that you love and aren’t confined to one particular season. The designer mentions the fact that Fashion Editor Lynn Yeager, once purchased a small ‘Ashish shirt’ and framed it on her wall, just because she loved it that much. “ People don’t want to be reminded that they’re in a recession, I see it as liberating to always use sequins, I think it’s a shame when people think it’s ‘too much’. If you do something really special that nobody else does, you’ll survive even in hard times. Right now is not the time to make basic black trousers, it’s the time to make something different and beautiful that people will like and want to wear.” He says. Ashish mentioned his affinity for film and music, costume design for films is something he is interested in pursuing in the near future. As a child he had a quick fantasy with being a librarian surrounded by all sorts of books, but that was short lived as he always knew that fashion was his true calling. “ A lot of the written statements on the pieces in my collection are about how I am feeling at that time. I like to go by my instinct a lot, and take risks. You can’t make everyone happy, you just got to do what you love.” Says Ashish. The quality of his sequined garments is arguably unsurpassed, running your hand over his sequined dresses is quite fascinating as not one of the sequins is out of place. They shine in the light, like no other garment seen, and the designer always uses the best quality of silk in the lining of the dresses. Ashish is very proud of his product, and with reason; they are not only garments –they are also works of art. When seeking inspiration, Ashish often turns to people watching. “ I am fascinated with street fashion, I often like to video tape or take pictures of people, I love to people watch. Sometimes people wear things in unexpected ways and I find that quite interesting. Right now, I am currently obsessed with the Swedish pop star Jonna Lee from the group ‘IamamIwhoami’, I love her music and the look of her in that giant coat with a golf club.” Says the designer with enthusiasm. When asked how he would like to be remembered and what his legacy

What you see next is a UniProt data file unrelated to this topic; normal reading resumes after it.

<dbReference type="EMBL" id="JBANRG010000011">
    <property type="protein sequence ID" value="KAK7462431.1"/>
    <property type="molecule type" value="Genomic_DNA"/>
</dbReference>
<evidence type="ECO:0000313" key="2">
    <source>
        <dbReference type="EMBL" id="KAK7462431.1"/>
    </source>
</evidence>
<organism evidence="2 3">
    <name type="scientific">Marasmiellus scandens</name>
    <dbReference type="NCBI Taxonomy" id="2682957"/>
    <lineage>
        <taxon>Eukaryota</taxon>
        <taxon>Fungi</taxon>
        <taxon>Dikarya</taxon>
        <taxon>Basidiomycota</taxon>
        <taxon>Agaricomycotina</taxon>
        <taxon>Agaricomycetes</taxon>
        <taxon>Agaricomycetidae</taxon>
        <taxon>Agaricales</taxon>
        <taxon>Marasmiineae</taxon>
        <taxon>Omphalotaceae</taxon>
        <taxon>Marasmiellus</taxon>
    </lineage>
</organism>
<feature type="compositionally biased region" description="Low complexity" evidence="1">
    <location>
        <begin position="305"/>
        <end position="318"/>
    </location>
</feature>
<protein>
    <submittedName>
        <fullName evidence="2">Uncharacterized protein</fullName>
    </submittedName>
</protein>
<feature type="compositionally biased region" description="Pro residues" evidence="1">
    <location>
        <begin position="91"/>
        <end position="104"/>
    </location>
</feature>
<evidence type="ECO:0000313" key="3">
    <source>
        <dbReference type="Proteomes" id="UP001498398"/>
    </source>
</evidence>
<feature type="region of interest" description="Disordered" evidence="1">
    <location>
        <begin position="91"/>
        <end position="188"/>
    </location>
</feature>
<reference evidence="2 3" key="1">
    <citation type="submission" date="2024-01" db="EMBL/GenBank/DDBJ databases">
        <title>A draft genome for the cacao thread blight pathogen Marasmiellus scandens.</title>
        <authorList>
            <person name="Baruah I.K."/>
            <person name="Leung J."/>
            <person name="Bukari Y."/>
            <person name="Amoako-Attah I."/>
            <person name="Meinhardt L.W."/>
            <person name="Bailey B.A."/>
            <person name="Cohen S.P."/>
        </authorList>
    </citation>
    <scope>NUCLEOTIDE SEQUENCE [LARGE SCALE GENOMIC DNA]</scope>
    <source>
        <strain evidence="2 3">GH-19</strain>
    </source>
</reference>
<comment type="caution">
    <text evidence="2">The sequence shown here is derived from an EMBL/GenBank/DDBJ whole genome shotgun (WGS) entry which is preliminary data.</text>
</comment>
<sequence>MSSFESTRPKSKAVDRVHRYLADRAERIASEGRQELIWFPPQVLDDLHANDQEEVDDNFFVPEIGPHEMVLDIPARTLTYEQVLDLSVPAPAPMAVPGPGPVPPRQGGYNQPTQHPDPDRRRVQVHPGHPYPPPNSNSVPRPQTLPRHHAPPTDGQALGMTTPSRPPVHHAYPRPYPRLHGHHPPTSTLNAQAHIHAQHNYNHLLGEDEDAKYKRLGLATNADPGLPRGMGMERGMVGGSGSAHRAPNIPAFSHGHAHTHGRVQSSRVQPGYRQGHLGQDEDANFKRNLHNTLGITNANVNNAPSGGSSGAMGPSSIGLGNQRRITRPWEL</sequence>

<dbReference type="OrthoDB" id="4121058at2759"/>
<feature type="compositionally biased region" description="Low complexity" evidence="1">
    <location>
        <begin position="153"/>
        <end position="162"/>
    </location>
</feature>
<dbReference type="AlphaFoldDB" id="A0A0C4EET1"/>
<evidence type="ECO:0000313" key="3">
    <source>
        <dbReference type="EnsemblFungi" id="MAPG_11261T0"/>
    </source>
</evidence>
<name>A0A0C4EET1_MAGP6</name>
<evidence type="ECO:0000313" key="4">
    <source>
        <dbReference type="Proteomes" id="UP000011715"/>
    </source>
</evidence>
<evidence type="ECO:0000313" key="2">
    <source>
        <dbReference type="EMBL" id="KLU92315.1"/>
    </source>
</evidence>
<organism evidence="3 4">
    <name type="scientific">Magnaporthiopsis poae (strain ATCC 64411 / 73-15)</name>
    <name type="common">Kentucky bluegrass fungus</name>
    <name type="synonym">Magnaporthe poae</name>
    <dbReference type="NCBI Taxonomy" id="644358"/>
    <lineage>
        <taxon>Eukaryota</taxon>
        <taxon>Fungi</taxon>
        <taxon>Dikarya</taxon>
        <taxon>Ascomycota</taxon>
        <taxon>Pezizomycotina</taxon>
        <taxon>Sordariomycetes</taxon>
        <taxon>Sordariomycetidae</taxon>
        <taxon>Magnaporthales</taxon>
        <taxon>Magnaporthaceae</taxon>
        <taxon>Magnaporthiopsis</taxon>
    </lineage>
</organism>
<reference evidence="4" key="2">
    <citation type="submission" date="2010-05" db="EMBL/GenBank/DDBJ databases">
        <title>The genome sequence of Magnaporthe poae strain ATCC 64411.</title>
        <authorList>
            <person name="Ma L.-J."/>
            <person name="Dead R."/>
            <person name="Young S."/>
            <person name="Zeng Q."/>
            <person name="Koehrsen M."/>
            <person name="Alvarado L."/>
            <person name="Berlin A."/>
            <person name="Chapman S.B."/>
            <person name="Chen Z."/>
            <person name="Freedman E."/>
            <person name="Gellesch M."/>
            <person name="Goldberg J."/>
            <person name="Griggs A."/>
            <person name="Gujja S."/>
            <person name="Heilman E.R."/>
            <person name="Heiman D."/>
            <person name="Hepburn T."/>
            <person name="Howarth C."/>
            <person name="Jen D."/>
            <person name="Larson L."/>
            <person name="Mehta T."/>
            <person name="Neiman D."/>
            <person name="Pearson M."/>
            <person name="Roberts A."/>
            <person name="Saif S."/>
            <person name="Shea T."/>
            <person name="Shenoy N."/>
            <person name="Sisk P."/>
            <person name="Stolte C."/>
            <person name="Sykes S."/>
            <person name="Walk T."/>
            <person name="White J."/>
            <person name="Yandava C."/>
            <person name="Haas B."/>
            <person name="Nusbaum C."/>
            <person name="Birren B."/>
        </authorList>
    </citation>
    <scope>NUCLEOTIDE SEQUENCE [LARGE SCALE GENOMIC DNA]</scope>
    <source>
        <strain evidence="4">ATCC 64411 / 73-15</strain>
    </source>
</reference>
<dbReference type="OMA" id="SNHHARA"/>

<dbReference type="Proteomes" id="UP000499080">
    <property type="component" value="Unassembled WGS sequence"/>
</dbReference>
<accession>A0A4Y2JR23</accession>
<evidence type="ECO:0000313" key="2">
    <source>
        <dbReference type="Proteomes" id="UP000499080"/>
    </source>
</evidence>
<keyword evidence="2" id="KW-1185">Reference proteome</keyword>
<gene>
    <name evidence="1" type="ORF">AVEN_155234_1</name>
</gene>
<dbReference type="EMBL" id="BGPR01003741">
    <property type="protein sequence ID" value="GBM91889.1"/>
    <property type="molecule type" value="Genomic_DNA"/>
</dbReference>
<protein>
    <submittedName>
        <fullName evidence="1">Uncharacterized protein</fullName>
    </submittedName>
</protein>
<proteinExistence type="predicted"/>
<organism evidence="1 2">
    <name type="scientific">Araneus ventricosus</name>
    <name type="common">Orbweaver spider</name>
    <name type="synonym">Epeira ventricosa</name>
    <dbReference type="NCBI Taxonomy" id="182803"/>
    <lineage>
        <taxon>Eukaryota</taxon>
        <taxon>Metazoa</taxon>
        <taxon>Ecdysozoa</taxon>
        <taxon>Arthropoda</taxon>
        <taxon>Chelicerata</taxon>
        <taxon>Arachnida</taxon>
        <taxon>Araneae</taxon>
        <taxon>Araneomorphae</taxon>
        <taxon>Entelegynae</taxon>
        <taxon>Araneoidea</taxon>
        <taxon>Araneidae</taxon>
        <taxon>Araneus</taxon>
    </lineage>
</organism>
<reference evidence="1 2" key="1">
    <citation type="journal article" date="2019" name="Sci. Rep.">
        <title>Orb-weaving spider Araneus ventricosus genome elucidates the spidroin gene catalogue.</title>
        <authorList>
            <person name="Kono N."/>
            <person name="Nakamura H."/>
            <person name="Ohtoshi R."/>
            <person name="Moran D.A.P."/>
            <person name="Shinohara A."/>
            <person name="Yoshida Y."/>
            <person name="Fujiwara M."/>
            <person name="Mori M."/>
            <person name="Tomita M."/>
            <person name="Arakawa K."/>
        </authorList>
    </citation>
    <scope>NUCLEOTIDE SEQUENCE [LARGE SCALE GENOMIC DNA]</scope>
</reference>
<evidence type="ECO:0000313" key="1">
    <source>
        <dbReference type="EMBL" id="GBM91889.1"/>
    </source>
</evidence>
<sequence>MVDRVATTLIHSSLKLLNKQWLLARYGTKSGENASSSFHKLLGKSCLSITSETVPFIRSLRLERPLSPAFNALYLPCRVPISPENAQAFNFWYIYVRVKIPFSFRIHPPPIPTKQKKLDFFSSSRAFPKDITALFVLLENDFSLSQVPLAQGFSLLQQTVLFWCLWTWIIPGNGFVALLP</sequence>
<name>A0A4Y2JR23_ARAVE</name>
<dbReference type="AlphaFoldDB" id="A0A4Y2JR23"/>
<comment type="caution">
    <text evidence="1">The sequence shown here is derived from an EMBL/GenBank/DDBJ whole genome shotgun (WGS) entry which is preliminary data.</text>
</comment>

as a designer would be, he references a scene from the documentary film by Jennie Livingston: Paris is Burning (1990) where drag queen and performer Dorian Corey says the following: “I always had hopes of being a big star. But as you get older, you aim a little lower. Everybody wants to make an impression, some mark upon the world. Then you think, you've made a mark on the world if you just get through it, and a few people remember your name. Then you've left a mark. You don't have to bend the whole world. I think it's better to just enjoy it. Pay your dues, and just enjoy it. If you shoot an arrow and it goes real high, hooray for you.” Ashish likes to think the same: “ I made some sequin dresses, made people happy at parties, I don’t know… I believe the same, just pay your dues and enjoy it.” The designer ends things with a coy smile and a simple shrug of the shoulders, reminding us that behind all of the bright colors and eye-catching sequins is a truly simple and honest dreamer, just like the rest of us. Interview for London College of Fashion Massiel Mancebo

Interview with Designer Ashish  

An Interview I did with London College of Fashion.

Read more
Read more
Similar to
Popular now
Just for you